Candy May Not Make You All That Fat, Study Says
Ha! Wrong, Captain Tofu!
Revenge could be sweet for the candy crowd. The Vancouver Sun reports a new study finds kids who eat candy weigh less and are less likely be overweight than their counterparts munching on carrots.
This revolutionary study was funded by the U.S. Department of Agriculture and a big chunk of the funding came from the National Confectioners Association. You know, the people who make candy.
Great, so this may be a little like the International Brotherhood of Heroin Pushers Local 839 funding a study that concludes heavy narcotics are essential for building strong bones and teeth.
Still, data is data.
Researchers at Louisiana State University (hardly puppets of Big Chocolate) found kids who ate candy were 22 percent less likely to be overweight and 28 percent less likely to be obese.
So stick that in your bean curd, and do whatever is you do with bean curd. (What? You eat it? Gross!)
Carol O'Neil, a registered dietitian and professor at Louisiana State University's Agricultural Center, led researchers in tracking the eating habits of kids ages 2 to 17 between 1999 and 2004.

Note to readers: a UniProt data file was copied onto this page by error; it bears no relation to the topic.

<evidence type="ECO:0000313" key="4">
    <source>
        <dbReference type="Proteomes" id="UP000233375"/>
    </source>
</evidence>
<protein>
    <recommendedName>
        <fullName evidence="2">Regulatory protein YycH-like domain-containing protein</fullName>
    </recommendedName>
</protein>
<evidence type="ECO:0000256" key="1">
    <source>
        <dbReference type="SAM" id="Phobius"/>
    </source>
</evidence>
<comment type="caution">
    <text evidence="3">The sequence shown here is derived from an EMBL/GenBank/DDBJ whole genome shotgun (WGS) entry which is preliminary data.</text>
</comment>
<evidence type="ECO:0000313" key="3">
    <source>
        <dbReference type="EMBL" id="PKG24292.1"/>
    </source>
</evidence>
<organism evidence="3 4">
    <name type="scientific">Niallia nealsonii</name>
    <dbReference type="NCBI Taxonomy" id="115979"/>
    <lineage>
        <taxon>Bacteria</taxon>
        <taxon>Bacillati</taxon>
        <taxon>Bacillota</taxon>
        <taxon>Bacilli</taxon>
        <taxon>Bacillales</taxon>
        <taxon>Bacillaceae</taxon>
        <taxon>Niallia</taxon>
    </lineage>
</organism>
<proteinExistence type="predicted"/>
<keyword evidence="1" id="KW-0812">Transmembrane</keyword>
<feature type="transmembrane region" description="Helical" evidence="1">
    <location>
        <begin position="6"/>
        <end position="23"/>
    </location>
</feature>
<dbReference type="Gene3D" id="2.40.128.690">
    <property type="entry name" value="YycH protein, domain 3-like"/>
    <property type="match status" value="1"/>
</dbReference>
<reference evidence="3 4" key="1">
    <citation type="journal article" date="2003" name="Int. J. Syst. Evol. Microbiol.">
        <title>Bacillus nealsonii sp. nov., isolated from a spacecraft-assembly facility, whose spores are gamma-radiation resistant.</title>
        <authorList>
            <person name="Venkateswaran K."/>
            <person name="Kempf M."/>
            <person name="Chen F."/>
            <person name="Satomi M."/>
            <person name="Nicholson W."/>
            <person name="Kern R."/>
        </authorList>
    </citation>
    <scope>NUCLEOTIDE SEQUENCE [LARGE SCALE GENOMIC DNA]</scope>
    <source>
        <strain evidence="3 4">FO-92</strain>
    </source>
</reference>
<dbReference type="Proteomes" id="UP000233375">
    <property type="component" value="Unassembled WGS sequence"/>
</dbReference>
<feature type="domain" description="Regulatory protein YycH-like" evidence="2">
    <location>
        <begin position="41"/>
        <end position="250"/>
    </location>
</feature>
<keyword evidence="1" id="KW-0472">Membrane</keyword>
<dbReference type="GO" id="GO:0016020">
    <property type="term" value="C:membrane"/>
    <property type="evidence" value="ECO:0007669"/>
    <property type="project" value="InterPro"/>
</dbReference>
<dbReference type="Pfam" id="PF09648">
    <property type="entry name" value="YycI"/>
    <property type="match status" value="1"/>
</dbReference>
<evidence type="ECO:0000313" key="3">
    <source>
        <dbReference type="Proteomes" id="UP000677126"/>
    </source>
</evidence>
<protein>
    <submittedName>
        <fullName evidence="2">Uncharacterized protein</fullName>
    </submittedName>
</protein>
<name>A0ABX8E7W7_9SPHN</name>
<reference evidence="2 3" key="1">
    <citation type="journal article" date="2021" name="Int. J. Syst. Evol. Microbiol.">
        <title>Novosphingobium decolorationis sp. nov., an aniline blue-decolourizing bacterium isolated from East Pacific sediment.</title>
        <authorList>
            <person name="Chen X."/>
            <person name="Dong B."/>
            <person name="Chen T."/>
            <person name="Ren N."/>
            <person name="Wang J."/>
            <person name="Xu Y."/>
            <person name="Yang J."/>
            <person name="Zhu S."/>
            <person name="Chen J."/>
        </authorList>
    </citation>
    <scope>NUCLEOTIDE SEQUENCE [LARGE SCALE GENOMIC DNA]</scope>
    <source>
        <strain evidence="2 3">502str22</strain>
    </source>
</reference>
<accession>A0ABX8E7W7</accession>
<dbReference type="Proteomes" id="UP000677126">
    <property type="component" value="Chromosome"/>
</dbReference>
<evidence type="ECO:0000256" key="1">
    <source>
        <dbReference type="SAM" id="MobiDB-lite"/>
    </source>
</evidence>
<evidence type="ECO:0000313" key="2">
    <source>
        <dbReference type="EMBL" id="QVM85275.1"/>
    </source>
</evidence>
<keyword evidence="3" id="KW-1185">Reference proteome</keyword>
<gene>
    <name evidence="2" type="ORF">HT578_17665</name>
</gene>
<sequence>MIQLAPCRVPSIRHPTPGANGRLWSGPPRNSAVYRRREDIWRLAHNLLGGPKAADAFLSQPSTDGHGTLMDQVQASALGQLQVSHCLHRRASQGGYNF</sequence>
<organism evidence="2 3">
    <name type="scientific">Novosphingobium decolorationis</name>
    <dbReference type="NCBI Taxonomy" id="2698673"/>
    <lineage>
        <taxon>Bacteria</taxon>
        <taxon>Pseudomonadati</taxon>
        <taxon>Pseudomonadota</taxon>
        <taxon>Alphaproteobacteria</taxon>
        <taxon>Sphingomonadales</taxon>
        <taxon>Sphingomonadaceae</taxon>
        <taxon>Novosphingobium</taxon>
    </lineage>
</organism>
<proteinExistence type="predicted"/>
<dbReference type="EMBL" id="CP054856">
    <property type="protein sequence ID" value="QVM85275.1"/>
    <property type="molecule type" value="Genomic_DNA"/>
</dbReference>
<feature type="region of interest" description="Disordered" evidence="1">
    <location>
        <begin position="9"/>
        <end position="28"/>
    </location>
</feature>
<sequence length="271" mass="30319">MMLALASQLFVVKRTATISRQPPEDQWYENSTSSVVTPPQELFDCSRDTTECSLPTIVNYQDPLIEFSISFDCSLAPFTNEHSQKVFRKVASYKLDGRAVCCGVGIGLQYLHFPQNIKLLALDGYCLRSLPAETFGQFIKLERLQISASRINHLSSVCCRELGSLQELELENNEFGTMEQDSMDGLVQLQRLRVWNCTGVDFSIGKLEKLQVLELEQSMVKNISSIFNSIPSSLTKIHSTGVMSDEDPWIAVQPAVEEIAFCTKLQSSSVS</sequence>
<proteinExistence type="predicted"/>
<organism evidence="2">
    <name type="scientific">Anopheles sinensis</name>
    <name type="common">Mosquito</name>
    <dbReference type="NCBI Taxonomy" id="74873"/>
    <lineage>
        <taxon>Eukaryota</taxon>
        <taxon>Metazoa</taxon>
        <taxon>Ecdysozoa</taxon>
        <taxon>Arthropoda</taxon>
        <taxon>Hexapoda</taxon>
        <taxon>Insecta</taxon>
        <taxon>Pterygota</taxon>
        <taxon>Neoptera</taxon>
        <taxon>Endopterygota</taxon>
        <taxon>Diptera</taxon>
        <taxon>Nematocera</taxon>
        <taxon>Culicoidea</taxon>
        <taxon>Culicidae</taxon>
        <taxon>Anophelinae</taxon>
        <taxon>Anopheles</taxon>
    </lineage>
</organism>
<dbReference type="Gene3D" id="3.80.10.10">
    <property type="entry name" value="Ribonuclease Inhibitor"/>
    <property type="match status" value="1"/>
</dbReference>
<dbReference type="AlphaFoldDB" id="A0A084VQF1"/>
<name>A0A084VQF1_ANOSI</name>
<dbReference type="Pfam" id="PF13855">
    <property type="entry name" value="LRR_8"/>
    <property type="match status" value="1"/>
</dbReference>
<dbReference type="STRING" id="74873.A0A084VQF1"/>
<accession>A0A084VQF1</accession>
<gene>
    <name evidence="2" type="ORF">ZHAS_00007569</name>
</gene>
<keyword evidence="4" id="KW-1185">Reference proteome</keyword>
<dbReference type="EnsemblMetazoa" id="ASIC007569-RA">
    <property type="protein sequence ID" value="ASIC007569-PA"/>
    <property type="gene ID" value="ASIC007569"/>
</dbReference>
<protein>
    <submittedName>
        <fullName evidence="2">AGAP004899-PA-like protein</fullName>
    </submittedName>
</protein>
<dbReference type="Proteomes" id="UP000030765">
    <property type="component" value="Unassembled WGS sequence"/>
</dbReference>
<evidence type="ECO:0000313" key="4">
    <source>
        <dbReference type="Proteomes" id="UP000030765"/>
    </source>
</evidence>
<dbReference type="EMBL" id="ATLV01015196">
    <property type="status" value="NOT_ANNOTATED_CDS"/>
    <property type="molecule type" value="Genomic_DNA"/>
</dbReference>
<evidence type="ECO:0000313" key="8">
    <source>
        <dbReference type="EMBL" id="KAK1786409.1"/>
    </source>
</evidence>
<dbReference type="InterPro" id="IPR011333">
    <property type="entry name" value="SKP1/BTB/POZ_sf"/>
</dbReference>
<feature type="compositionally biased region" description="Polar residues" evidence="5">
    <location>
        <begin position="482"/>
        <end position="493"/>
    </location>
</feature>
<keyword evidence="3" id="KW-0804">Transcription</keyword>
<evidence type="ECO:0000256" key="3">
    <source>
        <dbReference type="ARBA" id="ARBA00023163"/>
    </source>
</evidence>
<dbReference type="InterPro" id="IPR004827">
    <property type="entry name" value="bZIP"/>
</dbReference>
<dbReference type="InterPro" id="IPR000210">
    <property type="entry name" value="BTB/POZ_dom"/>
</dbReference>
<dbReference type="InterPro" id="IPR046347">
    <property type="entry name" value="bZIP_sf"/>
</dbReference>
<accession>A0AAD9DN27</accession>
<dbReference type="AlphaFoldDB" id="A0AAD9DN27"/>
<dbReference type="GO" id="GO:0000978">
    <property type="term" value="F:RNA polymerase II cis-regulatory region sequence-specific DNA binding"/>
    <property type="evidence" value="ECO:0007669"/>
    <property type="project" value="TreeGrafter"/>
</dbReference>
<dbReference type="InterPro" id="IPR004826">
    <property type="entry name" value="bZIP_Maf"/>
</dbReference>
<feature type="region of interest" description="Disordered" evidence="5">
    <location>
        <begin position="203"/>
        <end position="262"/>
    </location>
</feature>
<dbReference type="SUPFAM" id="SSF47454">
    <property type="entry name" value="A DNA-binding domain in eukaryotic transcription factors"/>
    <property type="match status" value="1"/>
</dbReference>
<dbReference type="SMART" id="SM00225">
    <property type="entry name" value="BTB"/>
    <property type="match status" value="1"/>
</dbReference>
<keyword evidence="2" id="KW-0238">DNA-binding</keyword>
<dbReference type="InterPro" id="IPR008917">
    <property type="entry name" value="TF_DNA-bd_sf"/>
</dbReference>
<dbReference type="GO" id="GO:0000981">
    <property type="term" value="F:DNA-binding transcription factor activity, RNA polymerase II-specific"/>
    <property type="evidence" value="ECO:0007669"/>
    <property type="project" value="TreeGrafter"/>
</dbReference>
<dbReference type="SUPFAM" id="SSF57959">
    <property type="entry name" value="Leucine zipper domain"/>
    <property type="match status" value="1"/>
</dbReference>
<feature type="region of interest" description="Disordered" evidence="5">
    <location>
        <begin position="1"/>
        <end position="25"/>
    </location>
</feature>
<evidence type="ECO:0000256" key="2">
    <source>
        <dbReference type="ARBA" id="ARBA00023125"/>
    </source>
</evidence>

While chocolate is indisputably the food of the gods, O'Neil tells the Vancouver Sun she is not suggesting parents fill the family swimming pool with M&Ms in lieu of dinner. In fact, even though young candy eaters aren't getting fat, she still called their their diets "abysmal."
"Children need to eat better than they are eating now," O'Neil tells the Sun. "Candy can certainly be used as some sort of celebratory treat or an occasional treat."
Her study, she adds, is not "a hall pass to eat what you want."
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Start by teaching him that it is safe to do so.